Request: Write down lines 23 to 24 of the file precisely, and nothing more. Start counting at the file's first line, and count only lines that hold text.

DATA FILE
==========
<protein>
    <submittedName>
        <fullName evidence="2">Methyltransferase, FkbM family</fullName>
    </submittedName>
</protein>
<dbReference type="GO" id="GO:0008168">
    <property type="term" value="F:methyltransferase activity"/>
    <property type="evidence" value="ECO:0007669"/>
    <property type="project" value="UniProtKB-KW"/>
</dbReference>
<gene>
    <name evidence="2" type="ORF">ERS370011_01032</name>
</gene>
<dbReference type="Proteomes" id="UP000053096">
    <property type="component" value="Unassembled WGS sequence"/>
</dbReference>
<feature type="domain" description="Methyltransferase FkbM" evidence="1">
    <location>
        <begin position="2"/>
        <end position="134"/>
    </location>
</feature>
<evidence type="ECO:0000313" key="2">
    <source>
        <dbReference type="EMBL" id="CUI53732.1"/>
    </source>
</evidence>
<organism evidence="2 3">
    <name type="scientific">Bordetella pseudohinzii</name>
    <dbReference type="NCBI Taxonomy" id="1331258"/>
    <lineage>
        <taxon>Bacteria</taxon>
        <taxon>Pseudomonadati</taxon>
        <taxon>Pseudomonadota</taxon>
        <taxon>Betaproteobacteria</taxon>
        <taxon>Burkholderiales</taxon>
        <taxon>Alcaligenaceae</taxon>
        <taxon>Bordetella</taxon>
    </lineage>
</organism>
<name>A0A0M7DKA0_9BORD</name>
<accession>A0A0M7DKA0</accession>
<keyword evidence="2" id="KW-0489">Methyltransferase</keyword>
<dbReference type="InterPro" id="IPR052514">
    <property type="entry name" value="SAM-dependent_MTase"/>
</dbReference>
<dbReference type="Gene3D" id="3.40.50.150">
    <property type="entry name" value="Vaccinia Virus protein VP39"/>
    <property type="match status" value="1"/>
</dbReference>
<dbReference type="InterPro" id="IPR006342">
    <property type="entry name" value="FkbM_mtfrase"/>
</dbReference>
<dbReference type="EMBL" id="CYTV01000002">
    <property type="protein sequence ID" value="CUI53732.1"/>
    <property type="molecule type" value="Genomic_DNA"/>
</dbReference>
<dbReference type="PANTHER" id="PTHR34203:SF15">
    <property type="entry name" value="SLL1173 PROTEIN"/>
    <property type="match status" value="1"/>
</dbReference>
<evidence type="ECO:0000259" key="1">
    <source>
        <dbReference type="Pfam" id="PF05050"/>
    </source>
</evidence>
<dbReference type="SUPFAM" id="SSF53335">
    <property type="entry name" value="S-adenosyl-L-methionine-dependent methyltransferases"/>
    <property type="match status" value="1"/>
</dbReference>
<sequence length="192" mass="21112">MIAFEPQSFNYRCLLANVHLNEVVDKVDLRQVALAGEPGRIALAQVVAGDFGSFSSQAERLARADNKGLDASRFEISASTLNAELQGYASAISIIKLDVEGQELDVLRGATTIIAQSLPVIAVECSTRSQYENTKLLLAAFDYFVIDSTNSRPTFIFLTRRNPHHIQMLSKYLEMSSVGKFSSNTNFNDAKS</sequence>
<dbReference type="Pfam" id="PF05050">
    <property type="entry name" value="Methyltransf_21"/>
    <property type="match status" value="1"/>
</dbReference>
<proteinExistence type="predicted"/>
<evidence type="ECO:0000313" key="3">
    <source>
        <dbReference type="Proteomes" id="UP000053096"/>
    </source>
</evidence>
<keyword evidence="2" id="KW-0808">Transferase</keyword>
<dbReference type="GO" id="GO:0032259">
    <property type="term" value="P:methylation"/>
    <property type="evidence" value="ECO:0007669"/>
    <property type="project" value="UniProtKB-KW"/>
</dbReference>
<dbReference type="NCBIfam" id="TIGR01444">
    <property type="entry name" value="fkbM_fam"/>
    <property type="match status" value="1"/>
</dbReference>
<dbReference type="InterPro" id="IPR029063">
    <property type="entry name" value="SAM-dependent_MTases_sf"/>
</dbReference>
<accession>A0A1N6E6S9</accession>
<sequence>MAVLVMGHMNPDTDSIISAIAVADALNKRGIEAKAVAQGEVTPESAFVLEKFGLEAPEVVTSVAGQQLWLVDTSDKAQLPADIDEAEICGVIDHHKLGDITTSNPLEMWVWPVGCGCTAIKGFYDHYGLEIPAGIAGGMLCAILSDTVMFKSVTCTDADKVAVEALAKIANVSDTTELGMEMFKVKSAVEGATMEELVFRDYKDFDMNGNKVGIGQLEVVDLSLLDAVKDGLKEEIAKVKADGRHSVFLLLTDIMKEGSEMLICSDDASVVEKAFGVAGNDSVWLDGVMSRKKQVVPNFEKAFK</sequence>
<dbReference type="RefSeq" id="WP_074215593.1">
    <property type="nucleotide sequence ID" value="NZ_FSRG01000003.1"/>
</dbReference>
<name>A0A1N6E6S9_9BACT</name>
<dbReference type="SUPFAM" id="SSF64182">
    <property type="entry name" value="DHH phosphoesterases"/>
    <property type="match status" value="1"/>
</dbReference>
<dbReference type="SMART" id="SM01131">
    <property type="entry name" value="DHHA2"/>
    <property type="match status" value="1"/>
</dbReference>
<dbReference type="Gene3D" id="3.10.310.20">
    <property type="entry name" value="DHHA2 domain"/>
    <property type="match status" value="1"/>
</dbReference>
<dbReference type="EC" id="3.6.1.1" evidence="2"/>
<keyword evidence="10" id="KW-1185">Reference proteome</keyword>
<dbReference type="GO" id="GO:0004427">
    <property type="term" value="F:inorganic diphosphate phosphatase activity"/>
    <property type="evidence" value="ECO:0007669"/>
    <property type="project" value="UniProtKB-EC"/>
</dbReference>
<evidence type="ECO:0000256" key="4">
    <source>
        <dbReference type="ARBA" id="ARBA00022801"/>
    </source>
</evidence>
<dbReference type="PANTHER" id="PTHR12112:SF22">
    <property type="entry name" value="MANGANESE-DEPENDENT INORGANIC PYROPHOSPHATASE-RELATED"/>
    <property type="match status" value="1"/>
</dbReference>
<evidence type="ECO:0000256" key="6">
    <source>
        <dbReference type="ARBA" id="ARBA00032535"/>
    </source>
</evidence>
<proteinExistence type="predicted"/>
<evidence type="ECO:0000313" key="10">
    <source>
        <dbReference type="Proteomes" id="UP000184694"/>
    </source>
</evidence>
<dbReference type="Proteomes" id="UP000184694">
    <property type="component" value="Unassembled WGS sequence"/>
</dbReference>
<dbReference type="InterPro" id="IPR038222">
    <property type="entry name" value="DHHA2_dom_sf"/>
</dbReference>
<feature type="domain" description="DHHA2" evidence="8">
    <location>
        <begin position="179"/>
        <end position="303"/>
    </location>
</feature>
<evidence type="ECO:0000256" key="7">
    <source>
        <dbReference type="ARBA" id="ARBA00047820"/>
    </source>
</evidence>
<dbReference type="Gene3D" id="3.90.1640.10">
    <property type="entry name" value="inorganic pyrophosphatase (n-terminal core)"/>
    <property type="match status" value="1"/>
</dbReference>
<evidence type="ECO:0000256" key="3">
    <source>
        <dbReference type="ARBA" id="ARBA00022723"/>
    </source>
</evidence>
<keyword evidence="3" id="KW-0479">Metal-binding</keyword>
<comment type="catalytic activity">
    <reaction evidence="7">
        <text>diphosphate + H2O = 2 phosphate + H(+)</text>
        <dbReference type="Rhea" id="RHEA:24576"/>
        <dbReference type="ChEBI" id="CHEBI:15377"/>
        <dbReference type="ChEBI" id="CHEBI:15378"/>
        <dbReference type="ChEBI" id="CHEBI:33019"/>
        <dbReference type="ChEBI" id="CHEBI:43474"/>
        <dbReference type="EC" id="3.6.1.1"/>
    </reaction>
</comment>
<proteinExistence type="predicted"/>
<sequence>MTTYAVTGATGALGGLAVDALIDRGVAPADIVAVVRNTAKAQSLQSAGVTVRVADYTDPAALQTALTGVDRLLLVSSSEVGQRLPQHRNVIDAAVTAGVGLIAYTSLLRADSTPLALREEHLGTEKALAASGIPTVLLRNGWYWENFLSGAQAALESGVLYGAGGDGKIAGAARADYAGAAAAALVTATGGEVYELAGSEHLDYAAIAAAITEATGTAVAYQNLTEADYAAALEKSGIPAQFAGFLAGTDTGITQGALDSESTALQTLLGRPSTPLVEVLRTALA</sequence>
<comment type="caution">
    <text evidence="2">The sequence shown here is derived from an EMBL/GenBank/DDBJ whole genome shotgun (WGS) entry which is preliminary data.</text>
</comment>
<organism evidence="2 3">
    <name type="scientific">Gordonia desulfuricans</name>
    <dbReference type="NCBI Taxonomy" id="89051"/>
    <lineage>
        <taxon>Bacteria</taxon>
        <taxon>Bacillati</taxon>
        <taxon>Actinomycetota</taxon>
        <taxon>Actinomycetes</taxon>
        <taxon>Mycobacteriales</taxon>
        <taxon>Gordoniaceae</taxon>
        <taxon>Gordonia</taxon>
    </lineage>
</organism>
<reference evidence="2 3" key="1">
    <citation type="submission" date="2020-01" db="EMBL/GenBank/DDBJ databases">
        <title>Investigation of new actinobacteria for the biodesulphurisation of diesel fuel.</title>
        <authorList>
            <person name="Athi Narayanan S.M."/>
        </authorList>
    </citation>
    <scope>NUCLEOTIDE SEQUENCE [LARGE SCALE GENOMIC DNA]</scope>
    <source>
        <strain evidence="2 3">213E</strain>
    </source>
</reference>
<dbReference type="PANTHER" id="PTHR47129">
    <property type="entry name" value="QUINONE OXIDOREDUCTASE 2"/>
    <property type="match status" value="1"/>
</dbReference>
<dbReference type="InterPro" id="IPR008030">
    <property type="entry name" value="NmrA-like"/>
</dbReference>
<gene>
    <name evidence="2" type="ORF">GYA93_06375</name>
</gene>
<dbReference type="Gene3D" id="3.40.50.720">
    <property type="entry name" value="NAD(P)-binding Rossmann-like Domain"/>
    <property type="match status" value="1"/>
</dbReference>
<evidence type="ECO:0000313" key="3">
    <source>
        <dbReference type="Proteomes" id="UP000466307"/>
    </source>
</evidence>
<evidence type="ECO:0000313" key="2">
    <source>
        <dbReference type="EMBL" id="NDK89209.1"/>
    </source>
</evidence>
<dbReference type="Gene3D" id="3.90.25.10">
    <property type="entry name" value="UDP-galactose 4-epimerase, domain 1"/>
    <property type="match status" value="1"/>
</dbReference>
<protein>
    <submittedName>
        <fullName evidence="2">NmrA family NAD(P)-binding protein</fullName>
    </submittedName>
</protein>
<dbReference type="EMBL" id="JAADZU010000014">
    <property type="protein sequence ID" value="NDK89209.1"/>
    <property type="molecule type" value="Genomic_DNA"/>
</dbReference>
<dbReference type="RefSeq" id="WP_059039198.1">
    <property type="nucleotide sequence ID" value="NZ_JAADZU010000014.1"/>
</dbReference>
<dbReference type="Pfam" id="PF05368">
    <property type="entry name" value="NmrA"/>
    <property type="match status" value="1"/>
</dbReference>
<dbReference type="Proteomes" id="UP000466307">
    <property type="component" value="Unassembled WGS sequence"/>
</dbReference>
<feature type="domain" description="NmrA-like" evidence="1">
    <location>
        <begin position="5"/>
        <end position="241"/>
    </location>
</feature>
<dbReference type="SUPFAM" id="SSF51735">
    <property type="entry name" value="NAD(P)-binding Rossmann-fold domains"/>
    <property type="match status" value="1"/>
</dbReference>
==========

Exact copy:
<evidence type="ECO:0000313" key="2">
    <source>